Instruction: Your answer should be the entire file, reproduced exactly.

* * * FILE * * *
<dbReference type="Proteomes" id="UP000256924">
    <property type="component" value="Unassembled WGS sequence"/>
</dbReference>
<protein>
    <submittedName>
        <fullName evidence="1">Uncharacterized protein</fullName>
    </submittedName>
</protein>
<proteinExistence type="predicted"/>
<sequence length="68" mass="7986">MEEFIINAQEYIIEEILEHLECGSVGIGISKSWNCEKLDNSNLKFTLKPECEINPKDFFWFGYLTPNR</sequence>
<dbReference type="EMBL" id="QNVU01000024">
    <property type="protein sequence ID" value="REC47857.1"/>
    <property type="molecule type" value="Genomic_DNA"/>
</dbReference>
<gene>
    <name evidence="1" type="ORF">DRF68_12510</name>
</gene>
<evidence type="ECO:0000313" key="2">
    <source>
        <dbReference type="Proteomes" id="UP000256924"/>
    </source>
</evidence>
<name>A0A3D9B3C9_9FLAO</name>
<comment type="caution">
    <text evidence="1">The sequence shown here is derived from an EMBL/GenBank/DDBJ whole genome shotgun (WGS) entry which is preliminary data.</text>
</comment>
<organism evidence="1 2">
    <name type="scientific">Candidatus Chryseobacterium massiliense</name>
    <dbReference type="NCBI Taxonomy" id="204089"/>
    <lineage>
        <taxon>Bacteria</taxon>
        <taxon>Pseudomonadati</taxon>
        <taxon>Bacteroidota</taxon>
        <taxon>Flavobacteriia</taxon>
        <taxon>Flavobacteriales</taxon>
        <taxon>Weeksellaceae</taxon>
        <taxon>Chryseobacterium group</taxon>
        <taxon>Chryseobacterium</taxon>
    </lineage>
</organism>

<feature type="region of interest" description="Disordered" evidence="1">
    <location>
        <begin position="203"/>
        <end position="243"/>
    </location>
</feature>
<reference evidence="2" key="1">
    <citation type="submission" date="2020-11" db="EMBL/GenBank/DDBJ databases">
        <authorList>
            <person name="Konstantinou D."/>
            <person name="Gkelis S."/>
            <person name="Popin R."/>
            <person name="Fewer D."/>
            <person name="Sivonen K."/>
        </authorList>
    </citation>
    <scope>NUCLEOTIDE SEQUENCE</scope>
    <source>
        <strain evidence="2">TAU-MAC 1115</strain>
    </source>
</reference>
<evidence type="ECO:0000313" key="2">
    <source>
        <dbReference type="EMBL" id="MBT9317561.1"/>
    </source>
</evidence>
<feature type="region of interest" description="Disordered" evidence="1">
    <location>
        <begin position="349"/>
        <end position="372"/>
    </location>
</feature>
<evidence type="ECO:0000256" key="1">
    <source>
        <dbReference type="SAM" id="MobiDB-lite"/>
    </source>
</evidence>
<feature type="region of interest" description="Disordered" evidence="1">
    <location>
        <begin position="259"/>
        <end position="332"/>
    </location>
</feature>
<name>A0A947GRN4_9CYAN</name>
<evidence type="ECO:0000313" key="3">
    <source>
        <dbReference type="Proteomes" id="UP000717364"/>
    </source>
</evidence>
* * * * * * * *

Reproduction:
<dbReference type="Proteomes" id="UP000256924">
    <property type="component" value="Unassembled WGS sequence"/>
</dbReference>
<protein>
    <submittedName>
        <fullName evidence="1">Uncharacterized protein</fullName>
    </submittedName>
</protein>
<proteinExistence type="predicted"/>
<sequence length="68" mass="7986">MEEFIINAQEYIIEEILEHLECGSVGIGISKSWNCEKLDNSNLKFTLKPECEINPKDFFWFGYLTPNR</sequence>
<dbReference type="EMBL" id="QNVU01000024">
    <property type="protein sequence ID" value="REC47857.1"/>
    <property type="molecule type" value="Genomic_DNA"/>
</dbReference>
<gene>
    <name evidence="1" type="ORF">DRF68_12510</name>
</gene>
<evidence type="ECO:0000313" key="2">
    <source>
        <dbReference type="Proteomes" id="UP000256924"/>
    </source>
</evidence>
<name>A0A3D9B3C9_9FLAO</name>
<comment type="caution">
    <text evidence="1">The sequence shown here is derived from an EMBL/GenBank/DDBJ whole genome shotgun (WGS) entry which is preliminary data.</text>
</comment>
<organism evidence="1 2">
    <name type="scientific">Candidatus Chryseobacterium massiliense</name>
    <dbReference type="NCBI Taxonomy" id="204089"/>
    <lineage>
        <taxon>Bacteria</taxon>
        <taxon>Pseudomonadati</taxon>
        <taxon>Bacteroidota</taxon>
        <taxon>Flavobacteriia</taxon>
        <taxon>Flavobacteriales</taxon>
        <taxon>Weeksellaceae</taxon>
        <taxon>Chryseobacterium group</taxon>
        <taxon>Chryseobacterium</taxon>
    </lineage>
</organism>

<feature type="region of interest" description="Disordered" evidence="1">
    <location>
        <begin position="203"/>
        <end position="243"/>
    </location>
</feature>
<reference evidence="2" key="1">
    <citation type="submission" date="2020-11" db="EMBL/GenBank/DDBJ databases">
        <authorList>
            <person name="Konstantinou D."/>
            <person name="Gkelis S."/>
            <person name="Popin R."/>
            <person name="Fewer D."/>
            <person name="Sivonen K."/>
        </authorList>
    </citation>
    <scope>NUCLEOTIDE SEQUENCE</scope>
    <source>
        <strain evidence="2">TAU-MAC 1115</strain>
    </source>
</reference>
<evidence type="ECO:0000313" key="2">
    <source>
        <dbReference type="EMBL" id="MBT9317561.1"/>
    </source>
</evidence>
<feature type="region of interest" description="Disordered" evidence="1">
    <location>
        <begin position="349"/>
        <end position="372"/>
    </location>
</feature>
<evidence type="ECO:0000256" key="1">
    <source>
        <dbReference type="SAM" id="MobiDB-lite"/>
    </source>
</evidence>
<feature type="region of interest" description="Disordered" evidence="1">
    <location>
        <begin position="259"/>
        <end position="332"/>
    </location>
</feature>
<name>A0A947GRN4_9CYAN</name>
<evidence type="ECO:0000313" key="3">
    <source>
        <dbReference type="Proteomes" id="UP000717364"/>
    </source>
</evidence>